Using donations from companies in the travel and tourism industry, as well as funds from fees charged to visitors coming from countries with visa waivers, the group is developing programs, including a gobal advertising campaign, to attract revenue and visitors from foreign lands to the United States.

The corporation will not promote any one tourist destination, but plans to advertise the United States as a whole. This could help increase the awareness of secondary destinations like the Great Lakes region and Mackinac Island, said Jim Evans, the CEO of the Corporation for Travel Promotion, in a statement.

“Part of America’s unique appeal is the diversity of experience we offer visitors,” he said. “The Corporation for Travel Promotion will be particularly beneficial to destinations and businesses that haven’t been able to afford to market themselves to international destinations in the past. For the first time, destinations like Mackinac Island will benefit from marketing platforms that are specifically designed to showcase attractions that are off the beaten path, resulting in more heads in hotel beds, more diners at restaurants, and more customers at local businesses.”

Mr. Zimmermann said he looks forward to seeing where the corporation will go next, and hopes their efforts will benefit Michigan.

“We will take a look at where they go next and buy into opportunities that they create, and that might be a way we can enter some of those markets,” he said.

Capitalizing on International Traveling Trends

Mackinac Island was far from a typical tourist destination for Manjeet Korbat, who was visiting her son and his family in Ann Arbor from her home in India and came north for a week on the recommendation of a friend, visiting several popular Lake Huron destinations along on the way.

While on the Island, she bought fudge, saw Arch Rock, visited Fort Mackinac, and took a tour with Mackinac Island Carriage Tours, like many of the other tourists who visit Mackinac, but she was impressed most with the natural beauty the Island presented, intensified by the absence of cars.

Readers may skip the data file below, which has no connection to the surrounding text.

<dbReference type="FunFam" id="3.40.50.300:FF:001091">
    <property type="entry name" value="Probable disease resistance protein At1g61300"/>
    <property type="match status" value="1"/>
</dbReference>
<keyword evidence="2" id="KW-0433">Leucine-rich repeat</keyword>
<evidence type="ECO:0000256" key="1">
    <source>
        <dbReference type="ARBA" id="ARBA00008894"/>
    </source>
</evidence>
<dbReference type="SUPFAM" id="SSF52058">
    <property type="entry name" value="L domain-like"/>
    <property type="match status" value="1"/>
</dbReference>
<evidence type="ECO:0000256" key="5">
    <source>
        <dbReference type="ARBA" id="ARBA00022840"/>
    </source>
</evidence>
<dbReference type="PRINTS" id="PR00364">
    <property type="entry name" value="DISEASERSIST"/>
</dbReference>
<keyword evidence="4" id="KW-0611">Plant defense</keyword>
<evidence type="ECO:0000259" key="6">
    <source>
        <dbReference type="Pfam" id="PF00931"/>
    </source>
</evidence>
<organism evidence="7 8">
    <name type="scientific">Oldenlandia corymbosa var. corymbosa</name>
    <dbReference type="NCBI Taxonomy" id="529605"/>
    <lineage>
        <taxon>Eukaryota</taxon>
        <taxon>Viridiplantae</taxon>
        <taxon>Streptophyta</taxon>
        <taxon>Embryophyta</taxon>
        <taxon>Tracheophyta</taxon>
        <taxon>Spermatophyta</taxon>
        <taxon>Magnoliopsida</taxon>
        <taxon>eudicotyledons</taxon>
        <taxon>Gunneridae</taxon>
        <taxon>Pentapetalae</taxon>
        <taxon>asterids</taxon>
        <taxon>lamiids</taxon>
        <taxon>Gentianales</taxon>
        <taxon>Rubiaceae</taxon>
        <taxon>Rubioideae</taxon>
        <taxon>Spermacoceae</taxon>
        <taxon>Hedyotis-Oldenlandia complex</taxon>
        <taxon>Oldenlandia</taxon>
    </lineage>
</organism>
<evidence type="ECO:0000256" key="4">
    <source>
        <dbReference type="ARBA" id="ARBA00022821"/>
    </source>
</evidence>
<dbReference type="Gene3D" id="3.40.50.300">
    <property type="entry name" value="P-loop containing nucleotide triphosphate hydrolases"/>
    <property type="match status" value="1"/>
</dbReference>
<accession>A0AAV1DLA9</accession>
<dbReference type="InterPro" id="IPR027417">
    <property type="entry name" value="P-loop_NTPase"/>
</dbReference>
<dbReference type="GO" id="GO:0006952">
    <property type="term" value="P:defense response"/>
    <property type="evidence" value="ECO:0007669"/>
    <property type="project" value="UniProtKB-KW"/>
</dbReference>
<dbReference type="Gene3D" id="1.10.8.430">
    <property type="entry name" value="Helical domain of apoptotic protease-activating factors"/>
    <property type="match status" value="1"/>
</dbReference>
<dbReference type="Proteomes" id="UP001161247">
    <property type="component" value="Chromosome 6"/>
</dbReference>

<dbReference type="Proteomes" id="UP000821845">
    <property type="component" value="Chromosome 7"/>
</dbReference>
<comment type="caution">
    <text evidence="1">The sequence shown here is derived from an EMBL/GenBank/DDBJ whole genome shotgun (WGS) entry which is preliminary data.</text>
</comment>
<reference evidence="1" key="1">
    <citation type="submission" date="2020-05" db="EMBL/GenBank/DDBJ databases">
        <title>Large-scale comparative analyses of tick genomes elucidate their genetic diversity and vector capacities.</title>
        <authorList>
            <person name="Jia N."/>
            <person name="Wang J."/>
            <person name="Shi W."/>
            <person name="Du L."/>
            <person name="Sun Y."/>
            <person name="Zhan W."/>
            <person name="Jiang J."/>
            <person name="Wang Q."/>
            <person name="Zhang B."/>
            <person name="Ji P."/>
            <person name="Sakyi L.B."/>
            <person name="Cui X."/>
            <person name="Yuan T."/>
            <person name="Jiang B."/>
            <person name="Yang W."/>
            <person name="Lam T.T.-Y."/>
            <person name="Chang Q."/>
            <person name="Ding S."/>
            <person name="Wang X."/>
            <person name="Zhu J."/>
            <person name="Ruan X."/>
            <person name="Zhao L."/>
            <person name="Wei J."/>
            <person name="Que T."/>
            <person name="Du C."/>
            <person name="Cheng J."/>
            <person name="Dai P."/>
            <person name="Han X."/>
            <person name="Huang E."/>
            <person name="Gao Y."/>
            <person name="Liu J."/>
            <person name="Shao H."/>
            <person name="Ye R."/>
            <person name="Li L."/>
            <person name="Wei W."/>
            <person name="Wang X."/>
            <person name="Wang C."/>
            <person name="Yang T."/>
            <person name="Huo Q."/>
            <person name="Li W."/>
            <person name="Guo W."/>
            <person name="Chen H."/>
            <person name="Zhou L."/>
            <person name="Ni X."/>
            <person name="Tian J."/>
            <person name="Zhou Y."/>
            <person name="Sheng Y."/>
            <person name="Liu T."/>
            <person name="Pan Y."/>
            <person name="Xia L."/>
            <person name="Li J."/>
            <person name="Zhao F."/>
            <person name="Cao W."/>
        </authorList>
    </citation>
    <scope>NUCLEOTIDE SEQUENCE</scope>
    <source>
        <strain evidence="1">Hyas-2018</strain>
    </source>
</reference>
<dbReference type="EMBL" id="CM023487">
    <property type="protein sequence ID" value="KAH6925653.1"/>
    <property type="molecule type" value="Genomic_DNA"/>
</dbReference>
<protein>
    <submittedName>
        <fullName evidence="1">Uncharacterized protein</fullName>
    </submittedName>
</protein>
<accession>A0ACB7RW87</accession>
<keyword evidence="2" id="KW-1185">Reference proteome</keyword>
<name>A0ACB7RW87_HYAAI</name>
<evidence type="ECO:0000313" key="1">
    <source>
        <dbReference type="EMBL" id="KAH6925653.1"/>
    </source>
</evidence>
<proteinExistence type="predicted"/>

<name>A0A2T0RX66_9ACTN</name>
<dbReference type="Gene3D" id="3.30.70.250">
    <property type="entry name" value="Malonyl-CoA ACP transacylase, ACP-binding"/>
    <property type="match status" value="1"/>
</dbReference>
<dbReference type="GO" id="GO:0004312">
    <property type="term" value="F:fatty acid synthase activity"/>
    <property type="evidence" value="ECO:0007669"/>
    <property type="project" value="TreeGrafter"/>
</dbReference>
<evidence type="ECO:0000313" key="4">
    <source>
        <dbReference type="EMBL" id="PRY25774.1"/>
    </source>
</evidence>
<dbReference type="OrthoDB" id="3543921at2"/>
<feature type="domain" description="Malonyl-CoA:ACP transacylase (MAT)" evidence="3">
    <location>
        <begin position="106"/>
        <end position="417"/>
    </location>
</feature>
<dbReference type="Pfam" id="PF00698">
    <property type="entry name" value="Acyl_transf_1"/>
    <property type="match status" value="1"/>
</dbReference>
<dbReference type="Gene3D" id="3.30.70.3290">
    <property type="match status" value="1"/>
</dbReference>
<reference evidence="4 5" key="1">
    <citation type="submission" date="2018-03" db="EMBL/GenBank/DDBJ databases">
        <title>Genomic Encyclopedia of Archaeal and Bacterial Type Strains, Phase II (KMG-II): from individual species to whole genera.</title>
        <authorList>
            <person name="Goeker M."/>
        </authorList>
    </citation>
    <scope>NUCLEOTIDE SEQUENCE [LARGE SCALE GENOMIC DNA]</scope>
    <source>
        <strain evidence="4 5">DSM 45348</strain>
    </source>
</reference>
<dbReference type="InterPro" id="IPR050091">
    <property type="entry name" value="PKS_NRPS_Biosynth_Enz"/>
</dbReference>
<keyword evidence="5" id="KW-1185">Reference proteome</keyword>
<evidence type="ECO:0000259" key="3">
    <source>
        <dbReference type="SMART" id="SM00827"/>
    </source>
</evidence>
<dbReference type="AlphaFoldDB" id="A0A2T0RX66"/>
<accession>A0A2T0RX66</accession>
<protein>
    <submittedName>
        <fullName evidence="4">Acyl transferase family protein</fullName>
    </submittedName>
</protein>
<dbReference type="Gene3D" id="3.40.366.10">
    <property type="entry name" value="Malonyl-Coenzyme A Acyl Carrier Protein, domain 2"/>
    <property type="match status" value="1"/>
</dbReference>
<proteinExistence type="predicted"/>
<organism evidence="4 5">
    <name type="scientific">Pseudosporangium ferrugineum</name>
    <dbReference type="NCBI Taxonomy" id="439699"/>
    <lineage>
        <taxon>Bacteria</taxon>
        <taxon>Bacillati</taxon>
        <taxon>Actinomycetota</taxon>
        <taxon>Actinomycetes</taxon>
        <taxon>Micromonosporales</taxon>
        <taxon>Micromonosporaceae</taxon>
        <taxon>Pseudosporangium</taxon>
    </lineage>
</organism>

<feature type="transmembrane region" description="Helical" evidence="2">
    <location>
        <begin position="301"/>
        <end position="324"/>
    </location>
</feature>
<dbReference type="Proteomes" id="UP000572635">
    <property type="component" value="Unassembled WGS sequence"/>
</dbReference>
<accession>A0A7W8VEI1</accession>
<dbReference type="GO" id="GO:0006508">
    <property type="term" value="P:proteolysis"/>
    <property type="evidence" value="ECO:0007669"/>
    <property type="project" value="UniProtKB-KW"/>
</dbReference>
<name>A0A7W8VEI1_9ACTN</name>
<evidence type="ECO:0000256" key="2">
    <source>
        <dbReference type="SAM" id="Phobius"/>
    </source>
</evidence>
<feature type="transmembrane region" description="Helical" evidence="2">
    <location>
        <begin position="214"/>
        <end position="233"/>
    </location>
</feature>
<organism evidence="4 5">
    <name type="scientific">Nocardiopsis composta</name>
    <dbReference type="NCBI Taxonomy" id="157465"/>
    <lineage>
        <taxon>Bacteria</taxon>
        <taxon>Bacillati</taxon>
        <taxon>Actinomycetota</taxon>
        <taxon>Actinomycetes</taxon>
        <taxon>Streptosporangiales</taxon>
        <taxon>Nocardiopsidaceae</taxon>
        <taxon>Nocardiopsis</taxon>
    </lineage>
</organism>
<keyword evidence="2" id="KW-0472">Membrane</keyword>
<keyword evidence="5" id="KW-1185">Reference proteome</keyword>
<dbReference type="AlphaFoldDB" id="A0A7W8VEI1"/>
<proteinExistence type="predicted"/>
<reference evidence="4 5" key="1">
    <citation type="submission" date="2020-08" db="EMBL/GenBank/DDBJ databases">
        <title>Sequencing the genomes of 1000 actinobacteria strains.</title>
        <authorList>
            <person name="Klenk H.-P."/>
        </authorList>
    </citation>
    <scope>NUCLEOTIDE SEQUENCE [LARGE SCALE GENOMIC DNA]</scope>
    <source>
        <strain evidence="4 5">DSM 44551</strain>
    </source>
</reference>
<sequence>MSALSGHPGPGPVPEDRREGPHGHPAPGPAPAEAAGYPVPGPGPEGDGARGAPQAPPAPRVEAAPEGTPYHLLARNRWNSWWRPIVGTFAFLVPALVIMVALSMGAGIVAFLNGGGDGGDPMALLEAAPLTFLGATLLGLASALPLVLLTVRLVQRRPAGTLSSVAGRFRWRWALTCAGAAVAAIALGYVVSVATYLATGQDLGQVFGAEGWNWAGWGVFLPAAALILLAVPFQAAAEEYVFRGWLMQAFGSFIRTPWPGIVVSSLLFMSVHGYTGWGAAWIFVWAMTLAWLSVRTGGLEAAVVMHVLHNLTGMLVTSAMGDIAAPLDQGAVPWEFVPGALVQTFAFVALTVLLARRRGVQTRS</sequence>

One of Ms. Korbat’s favorite Mackinac memories will be rounding a corner of M-185 and seeing all of the rock piles scattered along the shore.

“People have spent time and given so much to the visitors. It was nice,” she said. “We took lots of pictures.”

After taking a bicycle trip around Mackinac, Ms. Korbat said she would like to come back.

“I would like to make one more trip and stay a longer time, so I can really feel the place and not get caught up in touristy things like biking and shopping,” she said. “I would like to stay and feel the place. I loved it.”

As is the case with Ms. Korbat, many international tourists come to Mackinac Island and the Great Lakes region because of what they hear from friends, family, or other trusted sources. This word-of-mouth tactic is one of the best ways to build up a reputation for the area and get more people coming back, said Toby McCarrick, executive director of Great Lakes USA.

Great Lakes USA is a marketing consortium, essentially working with state travel directors throughout the Great Lakes region to promote the area with travel agents, public relations, and travel shows in the United Kingdom, Ireland, Germany, Switzerland, and the Netherlands.

Mr. McCarrick said the prospect of taking vacation and going on trips is different for international travelers than it is for Americans. They book their trips through local travel agencies and tour operators far more frequently than booking on the Internet. European travelers also take longer trips, as opposed to the shorter, weekend trips many Americans take.

“Over there, people are very serious about their travel,” he said.

The current exchange rate of United States currency is a big factor for many foreign tourists, as well, Mr. McCarrick said.

Typically, international travelers to the Great Lakes region are seasoned travelers to the United States, and they are at the point of being comfortable with renting cars and driving to destinations. Most foreign visitors to Michigan have seen quite a few of America’s big cities and are searching for a new kind of vacation, he said, and Great Lakes USA tries to capitalize on that concept to get them into the area.